NAIROBI, Jan. 24 (Xinhua) -- Somalian Al-Shabaab militants who kidnapped two Kenyan civil servants a year ago have threatened to kill them unless Kenya releases all Muslim prisoners held on terrorism charges.
In a statement posted on the militants' Twitter account Wednesday night, the Al-Qaida-allied group gave Kenya, which launched a military campaign in southern Somalia in October 2011 to pursue militants blamed for insecurity in the country, three weeks to release the prisoners.
"The Kenyan government must release all Muslim prisoners held on so-called terrorism charges in Kenya. The Kenyan government must secure the release of Muslims extradited to Uganda for terrorism charges," Al-Shabaab said in the message.
The insurgents have also released a video of the two Kenyans, who were seized from the frontier county of Wajir, claiming "the video carries an important message from the prisoners, and Kenyan government is advised to pay close attention to the pleas of the POWs (prisoners of war)."
"The release of the Muslim prisoners is unconditional and must be made public," it posted on Twitter.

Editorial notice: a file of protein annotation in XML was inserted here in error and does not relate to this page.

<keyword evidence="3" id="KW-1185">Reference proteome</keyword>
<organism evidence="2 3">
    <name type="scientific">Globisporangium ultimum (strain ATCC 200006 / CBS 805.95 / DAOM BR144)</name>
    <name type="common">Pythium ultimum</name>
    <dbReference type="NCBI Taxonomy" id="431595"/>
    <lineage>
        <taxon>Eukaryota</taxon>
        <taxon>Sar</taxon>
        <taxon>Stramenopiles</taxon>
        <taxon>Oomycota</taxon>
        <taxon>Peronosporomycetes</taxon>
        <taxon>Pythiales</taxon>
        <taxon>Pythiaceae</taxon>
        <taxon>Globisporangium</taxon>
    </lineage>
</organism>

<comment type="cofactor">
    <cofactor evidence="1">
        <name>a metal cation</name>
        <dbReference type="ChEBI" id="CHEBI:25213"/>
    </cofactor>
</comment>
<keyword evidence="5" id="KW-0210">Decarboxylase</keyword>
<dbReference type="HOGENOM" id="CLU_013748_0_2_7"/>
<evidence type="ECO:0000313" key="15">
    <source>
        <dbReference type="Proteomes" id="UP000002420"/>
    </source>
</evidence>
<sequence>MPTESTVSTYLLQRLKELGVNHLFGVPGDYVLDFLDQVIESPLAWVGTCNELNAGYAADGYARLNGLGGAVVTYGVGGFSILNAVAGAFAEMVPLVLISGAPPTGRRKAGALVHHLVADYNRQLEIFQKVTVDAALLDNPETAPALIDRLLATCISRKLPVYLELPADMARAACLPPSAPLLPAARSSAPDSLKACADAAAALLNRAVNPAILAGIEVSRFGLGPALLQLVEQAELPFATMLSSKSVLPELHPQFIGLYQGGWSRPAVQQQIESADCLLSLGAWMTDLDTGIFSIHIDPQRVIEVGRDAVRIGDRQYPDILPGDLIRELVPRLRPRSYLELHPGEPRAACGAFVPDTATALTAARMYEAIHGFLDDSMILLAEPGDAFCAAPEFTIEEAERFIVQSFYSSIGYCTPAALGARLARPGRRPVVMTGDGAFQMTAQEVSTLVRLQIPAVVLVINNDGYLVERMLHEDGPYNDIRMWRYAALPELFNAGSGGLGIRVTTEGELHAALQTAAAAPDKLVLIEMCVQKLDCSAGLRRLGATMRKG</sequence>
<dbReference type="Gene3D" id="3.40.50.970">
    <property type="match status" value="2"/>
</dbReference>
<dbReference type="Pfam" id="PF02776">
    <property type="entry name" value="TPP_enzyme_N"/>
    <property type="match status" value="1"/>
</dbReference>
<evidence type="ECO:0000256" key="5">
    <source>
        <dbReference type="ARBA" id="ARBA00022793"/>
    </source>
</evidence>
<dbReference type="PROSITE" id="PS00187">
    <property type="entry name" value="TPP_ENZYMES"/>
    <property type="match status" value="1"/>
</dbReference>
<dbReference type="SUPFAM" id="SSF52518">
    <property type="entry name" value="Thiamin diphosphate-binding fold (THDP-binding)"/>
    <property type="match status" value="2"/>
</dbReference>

"Kenyan government has three weeks, starting midnight 24/01/2013 to respond to the demands of HSM (Harakat Al-Shabaab Al-Mujahideen) if the prisoners are to remain alive," it warned.
"Following the expiration of this period, all the Kuffar Kenyan prisoners who appeared in the recent video will be executed," Al-Shabaab said.
The threats came barely a week after the militants executed French intelligence agent Denis Allex in retaliation for a botched French operation to free him.
Kenya has heightened security around the country, with security agencies at an unprecedented state of alert after recent reports Al-Shabaab planned attacks against the East African nation and foreign interests in the country.
The militant group has also come under pressure from African Union peacekeepers, which have pushed them out of the Somali capital Mogadishu and from Ethiopia.
Al-Shabaab is known for enforcing a strict brand of Islam in the areas under its rule and is believed to have links to Al-Qaeda. The group has also blocked some international aid workers from accessing parts of Somalia suffering from drought and famine.
Kenya blames the group for a string of attacks and kidnappings on its territory, including those of four Europeans.
The Kenyan government says the kidnappings threaten tourism, a key source of revenue for the country.
Al-Shabaab has been fighting since 2008 to topple Somalia's weak central government. It is considered a terrorist organization by the U.S. government.